Attention Deficit Disorder, or ADD, now officially named Attention Deficit Hyperactive Disorder, or ADHD, is a complex, neuro-biological behavioral impairment that alters a person’s functioning and impinges on all aspects of his immediate and often greater environment.
ADD/ADHD – Statistically Hard to Pin Down
ADD, described as a growing health problem, is a widespread genetic disorder causing episodic changes in behavior. The American Psychiatric Association states in the Diagnostic and Statistical Manual of Mental Disorders (DSM-IV-TR), 2000, that 3%-7% of school-aged children have ADHD.
Back in 2001, Daniel Amen M.D., reported in his book, Healing ADD, that approximately 17 million people in the United States have ADD. A rough figure used today, mentioned in Delivered from Distraction, 2006, by Edward Hallowell, M.D., is that 5-8% of the US population have ADD, out of which 10 million ‘sufferers’ are adults.
True figures remain unavailable due to poor initial assessments, lack of recognition of the disorder, and imprecise diagnostic testing methods. However, according to Hallowell, the above percentages do correspond with those published in other countries.
US government statistics support Amen’s claim that awareness of the prevalence of this disorder is growing given that ADD diagnosis increased an average of 3% per year from 1997 to 2006 and an average of 5.5% per year from 2003 to 2007.
Standard ADD/ADHD Behavior Types
The renowned and prominent behavioral symptoms of ADD are impulsivity, distractibility, and restlessness. The DSM-IV-TR lists 3 ADD behavior types – inattentive, impulsive, and hyperactive which can combine to form sub-types:
- Sub-type 1 is the combined type – inattentive, impulsive and hyperactive.
- Sub-type 2 is the predominantly inattentive type of ADD.
- Sub-type 3 is the predominantly hyperactive impulsive type of ADD.
ADD and ADHD: Diagnostically Challenging
To underscore the difficulty involved in providing an accurate diagnosis of this neuro-biological disorder, the DSM-IV-TR lists a set of 18 symptoms from which a person needs to consider each one’s frequency of occurrence, duration and intensity. By selecting only six of these symptoms, a person may qualify as having ADD. A more accurate assessment requires a battery of tests and a detailed personal history.
Also to be considered, diagnostic definitions and tests focus on the pathological inadequacies of this disorder creating a partial character assessment. Batteries of tests tend to ignore the many positive traits associated with ADD; thus, any diagnosis results in a negative list of undesirable behaviors.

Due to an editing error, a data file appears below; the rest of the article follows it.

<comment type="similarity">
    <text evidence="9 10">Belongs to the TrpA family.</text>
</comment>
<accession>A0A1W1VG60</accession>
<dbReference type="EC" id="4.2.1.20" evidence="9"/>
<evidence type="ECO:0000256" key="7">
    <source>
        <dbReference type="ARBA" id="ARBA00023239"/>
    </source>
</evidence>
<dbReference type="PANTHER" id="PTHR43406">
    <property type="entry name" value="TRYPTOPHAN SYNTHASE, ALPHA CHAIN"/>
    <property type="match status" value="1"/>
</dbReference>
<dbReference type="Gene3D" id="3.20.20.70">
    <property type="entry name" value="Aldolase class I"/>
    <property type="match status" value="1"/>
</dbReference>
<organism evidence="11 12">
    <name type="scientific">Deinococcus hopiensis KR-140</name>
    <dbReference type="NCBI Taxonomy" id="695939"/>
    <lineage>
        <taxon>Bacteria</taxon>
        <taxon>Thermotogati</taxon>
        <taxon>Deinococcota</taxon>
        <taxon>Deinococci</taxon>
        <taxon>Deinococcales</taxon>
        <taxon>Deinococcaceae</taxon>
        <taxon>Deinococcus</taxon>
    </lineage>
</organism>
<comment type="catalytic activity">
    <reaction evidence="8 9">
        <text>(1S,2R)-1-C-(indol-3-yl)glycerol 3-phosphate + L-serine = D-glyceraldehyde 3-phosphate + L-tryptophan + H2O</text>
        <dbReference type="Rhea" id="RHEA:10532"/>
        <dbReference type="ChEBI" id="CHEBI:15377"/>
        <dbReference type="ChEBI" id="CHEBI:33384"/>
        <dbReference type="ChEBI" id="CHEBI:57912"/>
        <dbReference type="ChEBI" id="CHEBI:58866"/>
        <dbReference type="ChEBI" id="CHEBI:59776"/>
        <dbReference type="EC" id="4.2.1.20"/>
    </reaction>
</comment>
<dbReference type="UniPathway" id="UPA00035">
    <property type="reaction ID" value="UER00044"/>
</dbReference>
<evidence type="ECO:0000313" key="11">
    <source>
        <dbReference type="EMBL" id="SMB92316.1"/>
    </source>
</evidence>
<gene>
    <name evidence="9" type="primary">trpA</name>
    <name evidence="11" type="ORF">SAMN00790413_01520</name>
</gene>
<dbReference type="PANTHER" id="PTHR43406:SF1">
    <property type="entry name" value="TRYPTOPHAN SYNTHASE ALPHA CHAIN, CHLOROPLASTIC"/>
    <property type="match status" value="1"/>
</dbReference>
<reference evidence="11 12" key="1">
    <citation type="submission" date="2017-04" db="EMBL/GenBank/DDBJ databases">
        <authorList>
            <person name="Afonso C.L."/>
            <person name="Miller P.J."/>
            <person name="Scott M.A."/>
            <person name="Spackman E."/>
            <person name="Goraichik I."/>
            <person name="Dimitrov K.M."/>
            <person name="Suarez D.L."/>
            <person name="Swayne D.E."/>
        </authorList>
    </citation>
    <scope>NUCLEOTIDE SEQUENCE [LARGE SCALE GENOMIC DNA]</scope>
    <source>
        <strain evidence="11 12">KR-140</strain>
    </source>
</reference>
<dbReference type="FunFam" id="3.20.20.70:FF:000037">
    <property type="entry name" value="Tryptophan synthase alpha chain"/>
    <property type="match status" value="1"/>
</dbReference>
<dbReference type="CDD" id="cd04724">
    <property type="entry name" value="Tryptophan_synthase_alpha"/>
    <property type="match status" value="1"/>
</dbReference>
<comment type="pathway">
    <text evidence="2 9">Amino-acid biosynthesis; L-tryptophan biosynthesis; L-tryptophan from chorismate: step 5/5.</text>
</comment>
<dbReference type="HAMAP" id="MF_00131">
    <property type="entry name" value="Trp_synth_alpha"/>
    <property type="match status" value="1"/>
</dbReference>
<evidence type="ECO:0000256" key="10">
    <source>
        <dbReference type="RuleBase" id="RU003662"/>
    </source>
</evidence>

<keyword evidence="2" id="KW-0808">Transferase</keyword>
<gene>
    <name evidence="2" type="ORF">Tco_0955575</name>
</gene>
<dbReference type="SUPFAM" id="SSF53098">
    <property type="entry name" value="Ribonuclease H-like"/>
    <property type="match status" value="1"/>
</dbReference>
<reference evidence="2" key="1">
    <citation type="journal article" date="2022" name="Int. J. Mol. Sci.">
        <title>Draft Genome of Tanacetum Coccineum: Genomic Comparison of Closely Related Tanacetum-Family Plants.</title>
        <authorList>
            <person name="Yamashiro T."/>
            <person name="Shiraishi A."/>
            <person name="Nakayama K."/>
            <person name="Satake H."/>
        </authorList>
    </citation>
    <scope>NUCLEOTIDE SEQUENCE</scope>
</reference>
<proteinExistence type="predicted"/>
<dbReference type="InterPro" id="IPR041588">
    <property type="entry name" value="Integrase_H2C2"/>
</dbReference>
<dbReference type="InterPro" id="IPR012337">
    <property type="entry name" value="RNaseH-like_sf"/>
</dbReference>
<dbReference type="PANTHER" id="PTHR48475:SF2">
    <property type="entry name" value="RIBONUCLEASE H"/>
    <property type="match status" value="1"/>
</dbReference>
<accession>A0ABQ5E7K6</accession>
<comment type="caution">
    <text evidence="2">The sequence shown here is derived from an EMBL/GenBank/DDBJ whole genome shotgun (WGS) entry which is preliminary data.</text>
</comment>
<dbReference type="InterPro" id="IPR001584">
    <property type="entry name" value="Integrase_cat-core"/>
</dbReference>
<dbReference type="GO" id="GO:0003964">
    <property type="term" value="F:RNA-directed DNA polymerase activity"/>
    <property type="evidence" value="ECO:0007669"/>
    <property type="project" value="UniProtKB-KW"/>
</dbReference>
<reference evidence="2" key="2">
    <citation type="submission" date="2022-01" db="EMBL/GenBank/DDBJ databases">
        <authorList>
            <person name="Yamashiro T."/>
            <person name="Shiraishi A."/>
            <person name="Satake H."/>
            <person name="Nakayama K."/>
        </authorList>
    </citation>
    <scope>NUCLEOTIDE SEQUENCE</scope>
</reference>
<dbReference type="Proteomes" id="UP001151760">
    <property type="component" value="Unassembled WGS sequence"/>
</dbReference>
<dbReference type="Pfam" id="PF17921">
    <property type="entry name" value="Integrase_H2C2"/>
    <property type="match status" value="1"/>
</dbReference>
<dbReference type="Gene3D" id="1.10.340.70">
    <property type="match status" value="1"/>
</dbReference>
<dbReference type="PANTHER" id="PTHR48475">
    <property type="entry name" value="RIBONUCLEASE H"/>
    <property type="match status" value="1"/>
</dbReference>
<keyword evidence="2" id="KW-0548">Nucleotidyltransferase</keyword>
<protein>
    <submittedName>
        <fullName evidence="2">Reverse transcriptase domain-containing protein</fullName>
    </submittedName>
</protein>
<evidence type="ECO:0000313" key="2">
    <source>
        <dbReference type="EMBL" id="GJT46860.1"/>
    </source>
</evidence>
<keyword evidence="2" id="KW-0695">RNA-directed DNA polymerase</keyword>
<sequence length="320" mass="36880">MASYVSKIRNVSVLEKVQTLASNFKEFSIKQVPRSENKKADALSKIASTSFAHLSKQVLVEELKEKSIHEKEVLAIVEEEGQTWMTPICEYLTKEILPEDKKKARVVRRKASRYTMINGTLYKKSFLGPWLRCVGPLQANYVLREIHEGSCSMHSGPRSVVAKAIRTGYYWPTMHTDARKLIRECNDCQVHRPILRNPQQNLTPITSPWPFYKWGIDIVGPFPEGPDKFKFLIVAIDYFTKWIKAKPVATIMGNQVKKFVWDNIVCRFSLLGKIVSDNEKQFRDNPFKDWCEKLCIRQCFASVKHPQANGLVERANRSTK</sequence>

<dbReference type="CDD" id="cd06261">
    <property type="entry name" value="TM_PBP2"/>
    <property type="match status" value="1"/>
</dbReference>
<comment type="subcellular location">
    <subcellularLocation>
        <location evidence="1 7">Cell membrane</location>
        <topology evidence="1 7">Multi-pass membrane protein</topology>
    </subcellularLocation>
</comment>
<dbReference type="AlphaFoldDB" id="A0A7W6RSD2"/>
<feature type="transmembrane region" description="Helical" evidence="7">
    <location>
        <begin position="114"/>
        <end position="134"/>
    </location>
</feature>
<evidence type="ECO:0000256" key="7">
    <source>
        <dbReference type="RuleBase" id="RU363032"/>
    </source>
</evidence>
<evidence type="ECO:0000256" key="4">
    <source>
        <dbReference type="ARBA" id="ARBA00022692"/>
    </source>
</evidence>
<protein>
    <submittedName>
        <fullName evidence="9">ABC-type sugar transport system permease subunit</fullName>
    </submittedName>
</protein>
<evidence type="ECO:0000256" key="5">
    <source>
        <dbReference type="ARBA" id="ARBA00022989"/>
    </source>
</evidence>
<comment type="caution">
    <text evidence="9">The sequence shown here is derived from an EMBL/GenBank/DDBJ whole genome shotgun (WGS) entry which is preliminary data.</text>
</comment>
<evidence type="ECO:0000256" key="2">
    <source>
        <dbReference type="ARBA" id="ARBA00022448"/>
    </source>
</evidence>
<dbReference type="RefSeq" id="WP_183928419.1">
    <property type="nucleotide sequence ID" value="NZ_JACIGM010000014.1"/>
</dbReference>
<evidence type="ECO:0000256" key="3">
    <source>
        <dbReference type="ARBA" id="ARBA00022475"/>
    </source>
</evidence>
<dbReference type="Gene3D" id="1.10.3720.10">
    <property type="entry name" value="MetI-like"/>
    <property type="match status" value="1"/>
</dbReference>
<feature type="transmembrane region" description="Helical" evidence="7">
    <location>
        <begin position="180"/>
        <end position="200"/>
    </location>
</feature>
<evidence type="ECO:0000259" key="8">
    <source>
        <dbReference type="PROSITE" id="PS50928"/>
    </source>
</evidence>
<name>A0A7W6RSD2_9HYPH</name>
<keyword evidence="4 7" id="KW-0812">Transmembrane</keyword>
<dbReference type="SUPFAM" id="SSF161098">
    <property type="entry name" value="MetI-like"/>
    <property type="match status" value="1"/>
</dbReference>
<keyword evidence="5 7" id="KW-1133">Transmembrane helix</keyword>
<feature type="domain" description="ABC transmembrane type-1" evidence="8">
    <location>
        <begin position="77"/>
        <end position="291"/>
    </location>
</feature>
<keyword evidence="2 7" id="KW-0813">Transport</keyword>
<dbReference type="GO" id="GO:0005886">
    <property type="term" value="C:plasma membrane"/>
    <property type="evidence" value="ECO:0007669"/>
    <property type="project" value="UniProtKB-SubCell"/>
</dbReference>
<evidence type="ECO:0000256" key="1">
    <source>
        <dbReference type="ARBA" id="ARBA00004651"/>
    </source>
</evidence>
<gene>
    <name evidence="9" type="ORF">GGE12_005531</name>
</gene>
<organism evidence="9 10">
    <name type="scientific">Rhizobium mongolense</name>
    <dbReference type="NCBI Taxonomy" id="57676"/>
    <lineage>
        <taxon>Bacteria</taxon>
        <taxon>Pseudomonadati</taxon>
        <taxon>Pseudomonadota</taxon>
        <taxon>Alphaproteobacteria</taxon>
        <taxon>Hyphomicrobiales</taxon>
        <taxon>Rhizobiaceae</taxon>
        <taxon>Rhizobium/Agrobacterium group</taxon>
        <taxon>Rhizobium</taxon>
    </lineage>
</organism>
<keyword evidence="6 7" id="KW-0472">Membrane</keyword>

Reliable Diagnostic Methods Needed
Despite years of research, there are still medical practitioners who maintain that they ‘don’t believe’ in the existence of ADD. As Hallowell points out “ADD is not a religious principle: it is a medical diagnosis derived from such solid evidence as genetic studies, brain scans, and worldwide epidemiological surveys.”
According to Hallowell, brain imaging studies such as MRI (magnetic resonance imaging) prove the existence of this disorder. Brain scans have revealed significant differences in the sizes of four regions in the brain: the corpus callosum, the basal ganglia, the frontal lobes and the cerebellar vermis.
The reduced volumes in these areas explain many typical ADD symptoms. A narrower-than-normal corpus callosum, a band of fibers that synthesizes and controls information flow between the brain’s two hemispheres, can account for OCD (oppositional conduct disorder), fixations, and difficulties in coping with transitions. The basal ganglia, a group of nuclei, partially regulates moodiness and impulsivity. The frontal lobes control organization skills, time management, and decision making, and the cerebellar vermis controls balance and coordination.
Brain Imaging Techniques
Besides MRI, another type of brain imaging study, qEEG, (quantitative electroencephalogram) testing brave waves, has been found to be 90% accurate in its diagnosis of ADD but as Hallowell points out, “it is not definitive by itself.”
SPECT (single photon emission tomography) a type of functional brain-imaging technique allows experts to examine and define ADD more accurately by evaluating blood flow patterns in the brain. Daniel Amen, a California-based physician, and advocate for 3D SPECT, uses this type of nuclear medicine in his medical practice to diagnose different types of ADD. Amen has been using this type of nuclear medicine study since the early 1990s and through his own and joint SPECT studies, has identified up to 6 different types of ADD.
Despite popular misconceptions, ADD is not a mental illness. ADD, and now ADHD, are a combination of identifiable traits in need of recognition, correct diagnosis, and treatment. The many diagnostic tools available to doctors are increasing, as research continues into this complex neurological condition.
Amen, D. Healing ADD. The Berkley Publishing Group, Penguin Group (USA) Inc. 375 Hudson Street, New York. (2001).
American Psychiatric Association: DSM-IV-TR: Current Manual.
Hallowell, E., Ratey, J. Delivered From Distraction. Ballantine Books, Random House, New York. (2006).
CDC – Centres for Disease Control and Prevention. ADHD Data and Statistics. Accessed November 10, 2011.
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